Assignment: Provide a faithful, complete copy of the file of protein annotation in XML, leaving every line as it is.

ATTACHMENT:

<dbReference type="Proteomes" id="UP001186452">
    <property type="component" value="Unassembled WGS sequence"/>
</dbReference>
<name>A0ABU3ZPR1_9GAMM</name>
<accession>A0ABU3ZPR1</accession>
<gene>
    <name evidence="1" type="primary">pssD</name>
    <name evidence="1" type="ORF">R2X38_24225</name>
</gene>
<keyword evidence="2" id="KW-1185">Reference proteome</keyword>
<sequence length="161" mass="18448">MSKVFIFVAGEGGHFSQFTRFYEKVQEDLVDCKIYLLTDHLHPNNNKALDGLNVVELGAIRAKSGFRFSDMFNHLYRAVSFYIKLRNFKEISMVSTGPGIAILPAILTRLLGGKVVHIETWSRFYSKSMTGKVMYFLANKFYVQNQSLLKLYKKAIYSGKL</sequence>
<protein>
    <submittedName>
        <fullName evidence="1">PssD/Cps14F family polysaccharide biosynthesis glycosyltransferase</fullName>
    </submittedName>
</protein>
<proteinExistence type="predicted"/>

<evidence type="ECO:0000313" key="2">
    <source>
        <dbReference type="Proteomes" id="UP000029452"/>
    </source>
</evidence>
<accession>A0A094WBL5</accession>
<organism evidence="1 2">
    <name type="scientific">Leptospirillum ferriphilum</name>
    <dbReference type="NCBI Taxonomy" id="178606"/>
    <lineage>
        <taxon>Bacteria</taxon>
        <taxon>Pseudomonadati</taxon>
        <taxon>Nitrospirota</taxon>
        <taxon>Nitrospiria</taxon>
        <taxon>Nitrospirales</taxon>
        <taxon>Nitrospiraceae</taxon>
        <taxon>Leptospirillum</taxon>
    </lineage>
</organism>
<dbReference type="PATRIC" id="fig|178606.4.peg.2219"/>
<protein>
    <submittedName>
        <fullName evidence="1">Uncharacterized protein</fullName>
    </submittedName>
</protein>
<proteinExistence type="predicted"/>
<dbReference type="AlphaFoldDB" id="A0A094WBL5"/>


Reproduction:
<dbReference type="Proteomes" id="UP001186452">
    <property type="component" value="Unassembled WGS sequence"/>
</dbReference>
<name>A0ABU3ZPR1_9GAMM</name>
<accession>A0ABU3ZPR1</accession>
<gene>
    <name evidence="1" type="primary">pssD</name>
    <name evidence="1" type="ORF">R2X38_24225</name>
</gene>
<keyword evidence="2" id="KW-1185">Reference proteome</keyword>
<sequence length="161" mass="18448">MSKVFIFVAGEGGHFSQFTRFYEKVQEDLVDCKIYLLTDHLHPNNNKALDGLNVVELGAIRAKSGFRFSDMFNHLYRAVSFYIKLRNFKEISMVSTGPGIAILPAILTRLLGGKVVHIETWSRFYSKSMTGKVMYFLANKFYVQNQSLLKLYKKAIYSGKL</sequence>
<protein>
    <submittedName>
        <fullName evidence="1">PssD/Cps14F family polysaccharide biosynthesis glycosyltransferase</fullName>
    </submittedName>
</protein>
<proteinExistence type="predicted"/>

<evidence type="ECO:0000313" key="2">
    <source>
        <dbReference type="Proteomes" id="UP000029452"/>
    </source>
</evidence>
<accession>A0A094WBL5</accession>
<organism evidence="1 2">
    <name type="scientific">Leptospirillum ferriphilum</name>
    <dbReference type="NCBI Taxonomy" id="178606"/>
    <lineage>
        <taxon>Bacteria</taxon>
        <taxon>Pseudomonadati</taxon>
        <taxon>Nitrospirota</taxon>
        <taxon>Nitrospiria</taxon>
        <taxon>Nitrospirales</taxon>
        <taxon>Nitrospiraceae</taxon>
        <taxon>Leptospirillum</taxon>
    </lineage>
</organism>
<dbReference type="PATRIC" id="fig|178606.4.peg.2219"/>
<protein>
    <submittedName>
        <fullName evidence="1">Uncharacterized protein</fullName>
    </submittedName>
</protein>
<proteinExistence type="predicted"/>
<dbReference type="AlphaFoldDB" id="A0A094WBL5"/>